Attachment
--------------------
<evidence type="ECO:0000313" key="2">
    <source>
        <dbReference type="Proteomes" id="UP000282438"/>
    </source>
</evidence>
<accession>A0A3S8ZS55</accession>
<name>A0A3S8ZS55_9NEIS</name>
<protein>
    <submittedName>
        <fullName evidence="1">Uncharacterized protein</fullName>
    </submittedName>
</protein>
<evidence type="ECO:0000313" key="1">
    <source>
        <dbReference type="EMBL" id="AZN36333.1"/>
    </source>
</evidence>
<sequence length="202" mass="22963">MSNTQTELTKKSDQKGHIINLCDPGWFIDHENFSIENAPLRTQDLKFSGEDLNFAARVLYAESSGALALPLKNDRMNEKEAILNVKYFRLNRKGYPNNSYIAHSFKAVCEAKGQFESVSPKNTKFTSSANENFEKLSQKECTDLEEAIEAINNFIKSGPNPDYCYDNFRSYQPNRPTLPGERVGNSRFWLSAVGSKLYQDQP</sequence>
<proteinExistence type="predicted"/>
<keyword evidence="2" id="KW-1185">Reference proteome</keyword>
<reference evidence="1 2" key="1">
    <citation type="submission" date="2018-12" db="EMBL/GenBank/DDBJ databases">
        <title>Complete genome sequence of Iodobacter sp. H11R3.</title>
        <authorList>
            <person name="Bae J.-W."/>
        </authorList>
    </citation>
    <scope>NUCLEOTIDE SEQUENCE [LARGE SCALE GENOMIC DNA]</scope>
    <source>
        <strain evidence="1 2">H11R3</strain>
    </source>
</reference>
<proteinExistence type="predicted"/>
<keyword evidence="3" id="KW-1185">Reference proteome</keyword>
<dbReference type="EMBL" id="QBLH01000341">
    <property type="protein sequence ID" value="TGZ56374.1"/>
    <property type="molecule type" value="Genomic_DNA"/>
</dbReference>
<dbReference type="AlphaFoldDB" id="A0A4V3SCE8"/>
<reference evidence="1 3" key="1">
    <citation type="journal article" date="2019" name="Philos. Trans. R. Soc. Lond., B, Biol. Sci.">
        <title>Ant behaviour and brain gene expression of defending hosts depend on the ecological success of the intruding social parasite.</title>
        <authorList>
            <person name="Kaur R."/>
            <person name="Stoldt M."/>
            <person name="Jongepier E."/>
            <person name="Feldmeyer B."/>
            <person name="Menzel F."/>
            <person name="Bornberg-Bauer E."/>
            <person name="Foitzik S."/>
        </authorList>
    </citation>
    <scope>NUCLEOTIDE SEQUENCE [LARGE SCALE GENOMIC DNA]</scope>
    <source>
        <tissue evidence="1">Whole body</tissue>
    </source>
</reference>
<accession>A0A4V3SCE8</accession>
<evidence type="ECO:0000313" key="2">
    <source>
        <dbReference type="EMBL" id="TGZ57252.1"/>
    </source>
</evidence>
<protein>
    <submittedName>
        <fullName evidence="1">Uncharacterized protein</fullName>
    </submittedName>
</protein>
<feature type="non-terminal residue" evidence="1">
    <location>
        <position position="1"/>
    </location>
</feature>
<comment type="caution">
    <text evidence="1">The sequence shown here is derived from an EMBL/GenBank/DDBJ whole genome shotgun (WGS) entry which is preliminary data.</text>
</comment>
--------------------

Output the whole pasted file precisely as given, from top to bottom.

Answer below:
<evidence type="ECO:0000313" key="2">
    <source>
        <dbReference type="Proteomes" id="UP000282438"/>
    </source>
</evidence>
<accession>A0A3S8ZS55</accession>
<name>A0A3S8ZS55_9NEIS</name>
<protein>
    <submittedName>
        <fullName evidence="1">Uncharacterized protein</fullName>
    </submittedName>
</protein>
<evidence type="ECO:0000313" key="1">
    <source>
        <dbReference type="EMBL" id="AZN36333.1"/>
    </source>
</evidence>
<sequence length="202" mass="22963">MSNTQTELTKKSDQKGHIINLCDPGWFIDHENFSIENAPLRTQDLKFSGEDLNFAARVLYAESSGALALPLKNDRMNEKEAILNVKYFRLNRKGYPNNSYIAHSFKAVCEAKGQFESVSPKNTKFTSSANENFEKLSQKECTDLEEAIEAINNFIKSGPNPDYCYDNFRSYQPNRPTLPGERVGNSRFWLSAVGSKLYQDQP</sequence>
<proteinExistence type="predicted"/>
<keyword evidence="2" id="KW-1185">Reference proteome</keyword>
<reference evidence="1 2" key="1">
    <citation type="submission" date="2018-12" db="EMBL/GenBank/DDBJ databases">
        <title>Complete genome sequence of Iodobacter sp. H11R3.</title>
        <authorList>
            <person name="Bae J.-W."/>
        </authorList>
    </citation>
    <scope>NUCLEOTIDE SEQUENCE [LARGE SCALE GENOMIC DNA]</scope>
    <source>
        <strain evidence="1 2">H11R3</strain>
    </source>
</reference>
<proteinExistence type="predicted"/>
<keyword evidence="3" id="KW-1185">Reference proteome</keyword>
<dbReference type="EMBL" id="QBLH01000341">
    <property type="protein sequence ID" value="TGZ56374.1"/>
    <property type="molecule type" value="Genomic_DNA"/>
</dbReference>
<dbReference type="AlphaFoldDB" id="A0A4V3SCE8"/>
<reference evidence="1 3" key="1">
    <citation type="journal article" date="2019" name="Philos. Trans. R. Soc. Lond., B, Biol. Sci.">
        <title>Ant behaviour and brain gene expression of defending hosts depend on the ecological success of the intruding social parasite.</title>
        <authorList>
            <person name="Kaur R."/>
            <person name="Stoldt M."/>
            <person name="Jongepier E."/>
            <person name="Feldmeyer B."/>
            <person name="Menzel F."/>
            <person name="Bornberg-Bauer E."/>
            <person name="Foitzik S."/>
        </authorList>
    </citation>
    <scope>NUCLEOTIDE SEQUENCE [LARGE SCALE GENOMIC DNA]</scope>
    <source>
        <tissue evidence="1">Whole body</tissue>
    </source>
</reference>
<accession>A0A4V3SCE8</accession>
<evidence type="ECO:0000313" key="2">
    <source>
        <dbReference type="EMBL" id="TGZ57252.1"/>
    </source>
</evidence>
<protein>
    <submittedName>
        <fullName evidence="1">Uncharacterized protein</fullName>
    </submittedName>
</protein>
<feature type="non-terminal residue" evidence="1">
    <location>
        <position position="1"/>
    </location>
</feature>
<comment type="caution">
    <text evidence="1">The sequence shown here is derived from an EMBL/GenBank/DDBJ whole genome shotgun (WGS) entry which is preliminary data.</text>
</comment>